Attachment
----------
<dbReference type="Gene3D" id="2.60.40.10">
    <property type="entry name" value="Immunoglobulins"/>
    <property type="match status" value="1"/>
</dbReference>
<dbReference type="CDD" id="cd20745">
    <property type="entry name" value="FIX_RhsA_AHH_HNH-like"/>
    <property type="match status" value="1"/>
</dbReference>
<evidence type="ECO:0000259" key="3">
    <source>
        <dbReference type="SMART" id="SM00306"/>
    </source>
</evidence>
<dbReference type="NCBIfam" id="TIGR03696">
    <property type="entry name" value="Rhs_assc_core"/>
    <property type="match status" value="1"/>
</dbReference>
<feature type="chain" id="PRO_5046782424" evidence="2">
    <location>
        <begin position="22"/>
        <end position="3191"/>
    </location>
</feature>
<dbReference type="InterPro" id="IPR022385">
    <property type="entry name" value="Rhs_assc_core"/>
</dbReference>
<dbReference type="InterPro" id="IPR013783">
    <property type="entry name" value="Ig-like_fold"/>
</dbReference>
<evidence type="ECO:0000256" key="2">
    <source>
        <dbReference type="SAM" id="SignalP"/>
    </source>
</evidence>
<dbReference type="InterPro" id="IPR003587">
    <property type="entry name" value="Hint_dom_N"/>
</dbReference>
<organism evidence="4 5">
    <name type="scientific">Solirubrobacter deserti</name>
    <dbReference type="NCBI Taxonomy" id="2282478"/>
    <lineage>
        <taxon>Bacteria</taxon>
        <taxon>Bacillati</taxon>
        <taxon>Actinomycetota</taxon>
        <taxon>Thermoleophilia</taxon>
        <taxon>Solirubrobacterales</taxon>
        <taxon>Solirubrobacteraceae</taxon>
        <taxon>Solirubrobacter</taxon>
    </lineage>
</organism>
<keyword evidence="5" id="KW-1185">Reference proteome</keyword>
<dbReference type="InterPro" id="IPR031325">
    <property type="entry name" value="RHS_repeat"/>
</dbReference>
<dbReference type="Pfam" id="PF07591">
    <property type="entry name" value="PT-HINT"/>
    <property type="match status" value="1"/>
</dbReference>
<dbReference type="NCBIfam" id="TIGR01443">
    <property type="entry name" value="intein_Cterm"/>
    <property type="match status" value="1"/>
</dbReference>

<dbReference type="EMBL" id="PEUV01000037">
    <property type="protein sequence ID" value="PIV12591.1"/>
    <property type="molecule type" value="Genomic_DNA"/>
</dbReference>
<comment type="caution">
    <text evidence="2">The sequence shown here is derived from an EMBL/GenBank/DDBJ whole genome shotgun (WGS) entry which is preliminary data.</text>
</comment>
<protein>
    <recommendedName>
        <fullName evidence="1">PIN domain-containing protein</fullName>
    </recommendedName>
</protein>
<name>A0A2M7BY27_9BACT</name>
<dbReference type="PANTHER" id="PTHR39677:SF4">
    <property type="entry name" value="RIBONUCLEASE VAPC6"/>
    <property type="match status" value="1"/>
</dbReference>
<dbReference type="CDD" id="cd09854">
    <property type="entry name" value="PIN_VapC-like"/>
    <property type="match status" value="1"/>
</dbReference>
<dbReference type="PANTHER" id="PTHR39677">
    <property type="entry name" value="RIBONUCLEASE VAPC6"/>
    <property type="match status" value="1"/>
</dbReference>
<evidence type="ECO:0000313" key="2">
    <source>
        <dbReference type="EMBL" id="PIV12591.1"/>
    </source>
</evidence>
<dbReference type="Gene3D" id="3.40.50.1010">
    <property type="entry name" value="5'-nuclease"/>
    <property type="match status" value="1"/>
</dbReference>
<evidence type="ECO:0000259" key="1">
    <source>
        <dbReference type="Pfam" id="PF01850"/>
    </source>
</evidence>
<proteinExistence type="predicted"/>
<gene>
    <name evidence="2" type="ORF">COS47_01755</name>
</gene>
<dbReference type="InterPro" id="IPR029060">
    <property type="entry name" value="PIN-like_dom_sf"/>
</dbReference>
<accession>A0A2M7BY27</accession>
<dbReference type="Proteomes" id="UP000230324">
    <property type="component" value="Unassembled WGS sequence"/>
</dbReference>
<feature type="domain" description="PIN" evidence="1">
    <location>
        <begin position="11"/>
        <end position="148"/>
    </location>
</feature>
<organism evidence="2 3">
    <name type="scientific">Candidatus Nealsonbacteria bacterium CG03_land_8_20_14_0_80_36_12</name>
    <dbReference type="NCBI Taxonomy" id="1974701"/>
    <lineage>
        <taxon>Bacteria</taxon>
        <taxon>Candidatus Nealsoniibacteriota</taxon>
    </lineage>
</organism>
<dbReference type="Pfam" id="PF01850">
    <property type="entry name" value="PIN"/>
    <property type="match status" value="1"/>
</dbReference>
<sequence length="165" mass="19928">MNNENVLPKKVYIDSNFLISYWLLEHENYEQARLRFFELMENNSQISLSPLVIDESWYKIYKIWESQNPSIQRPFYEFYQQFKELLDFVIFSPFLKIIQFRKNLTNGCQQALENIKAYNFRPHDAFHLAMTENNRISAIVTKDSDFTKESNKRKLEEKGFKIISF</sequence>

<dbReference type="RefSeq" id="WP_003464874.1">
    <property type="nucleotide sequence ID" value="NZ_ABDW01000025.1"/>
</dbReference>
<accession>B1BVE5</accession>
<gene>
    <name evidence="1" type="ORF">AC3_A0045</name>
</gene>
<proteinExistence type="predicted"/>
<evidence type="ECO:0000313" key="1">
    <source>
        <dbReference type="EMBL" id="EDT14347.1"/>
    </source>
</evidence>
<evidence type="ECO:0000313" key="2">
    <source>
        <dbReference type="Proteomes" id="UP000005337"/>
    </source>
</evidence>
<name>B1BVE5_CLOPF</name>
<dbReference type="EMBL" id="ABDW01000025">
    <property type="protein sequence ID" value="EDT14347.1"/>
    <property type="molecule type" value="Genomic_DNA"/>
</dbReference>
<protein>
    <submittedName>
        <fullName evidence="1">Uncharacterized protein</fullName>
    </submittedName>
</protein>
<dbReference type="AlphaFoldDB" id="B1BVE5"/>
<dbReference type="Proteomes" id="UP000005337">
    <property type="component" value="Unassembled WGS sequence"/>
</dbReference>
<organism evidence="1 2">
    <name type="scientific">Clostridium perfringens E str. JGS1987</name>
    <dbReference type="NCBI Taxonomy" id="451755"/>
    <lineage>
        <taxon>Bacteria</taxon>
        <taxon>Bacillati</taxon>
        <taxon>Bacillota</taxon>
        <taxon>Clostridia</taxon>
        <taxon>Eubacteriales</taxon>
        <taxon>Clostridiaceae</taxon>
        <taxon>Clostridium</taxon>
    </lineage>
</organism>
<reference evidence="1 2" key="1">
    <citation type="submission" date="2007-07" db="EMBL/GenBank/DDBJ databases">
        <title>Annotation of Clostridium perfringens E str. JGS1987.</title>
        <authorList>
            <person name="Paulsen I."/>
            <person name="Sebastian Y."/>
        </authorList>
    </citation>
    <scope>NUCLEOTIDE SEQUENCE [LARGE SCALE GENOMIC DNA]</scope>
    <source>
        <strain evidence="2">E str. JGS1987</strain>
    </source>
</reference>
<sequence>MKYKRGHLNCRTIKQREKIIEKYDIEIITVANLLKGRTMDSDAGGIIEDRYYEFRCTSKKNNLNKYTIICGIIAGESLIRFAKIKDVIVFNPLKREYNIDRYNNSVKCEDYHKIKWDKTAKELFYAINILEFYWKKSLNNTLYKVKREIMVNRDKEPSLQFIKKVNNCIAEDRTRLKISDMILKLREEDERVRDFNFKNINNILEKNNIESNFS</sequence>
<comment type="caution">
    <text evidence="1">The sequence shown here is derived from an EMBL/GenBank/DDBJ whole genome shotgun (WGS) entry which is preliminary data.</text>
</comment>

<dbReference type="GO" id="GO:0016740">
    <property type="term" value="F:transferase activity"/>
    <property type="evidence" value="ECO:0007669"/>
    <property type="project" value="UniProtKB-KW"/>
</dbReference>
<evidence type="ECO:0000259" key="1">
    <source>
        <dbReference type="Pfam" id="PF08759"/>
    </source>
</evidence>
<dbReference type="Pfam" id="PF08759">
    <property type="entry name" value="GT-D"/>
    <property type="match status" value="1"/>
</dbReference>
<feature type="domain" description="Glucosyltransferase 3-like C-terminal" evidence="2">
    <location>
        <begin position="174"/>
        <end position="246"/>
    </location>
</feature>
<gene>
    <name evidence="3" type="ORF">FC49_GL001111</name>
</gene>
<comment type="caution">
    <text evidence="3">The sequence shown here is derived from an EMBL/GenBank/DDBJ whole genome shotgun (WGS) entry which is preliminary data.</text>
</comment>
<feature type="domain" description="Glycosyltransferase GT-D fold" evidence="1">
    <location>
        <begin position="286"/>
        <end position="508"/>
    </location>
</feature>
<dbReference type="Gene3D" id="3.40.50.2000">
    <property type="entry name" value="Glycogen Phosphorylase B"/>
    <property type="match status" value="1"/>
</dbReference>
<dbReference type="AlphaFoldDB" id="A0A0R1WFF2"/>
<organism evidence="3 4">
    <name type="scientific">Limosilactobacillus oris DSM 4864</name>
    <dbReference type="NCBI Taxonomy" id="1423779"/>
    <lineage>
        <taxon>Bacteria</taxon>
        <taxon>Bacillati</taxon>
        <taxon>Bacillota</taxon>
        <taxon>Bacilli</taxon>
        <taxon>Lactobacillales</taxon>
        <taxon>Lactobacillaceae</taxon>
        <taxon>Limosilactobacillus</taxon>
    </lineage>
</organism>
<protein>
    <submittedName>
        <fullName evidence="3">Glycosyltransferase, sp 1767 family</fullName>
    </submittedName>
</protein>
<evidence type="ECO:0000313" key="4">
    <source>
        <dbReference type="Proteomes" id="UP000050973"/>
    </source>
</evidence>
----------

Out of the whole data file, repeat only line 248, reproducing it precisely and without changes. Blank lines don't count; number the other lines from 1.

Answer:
</protein>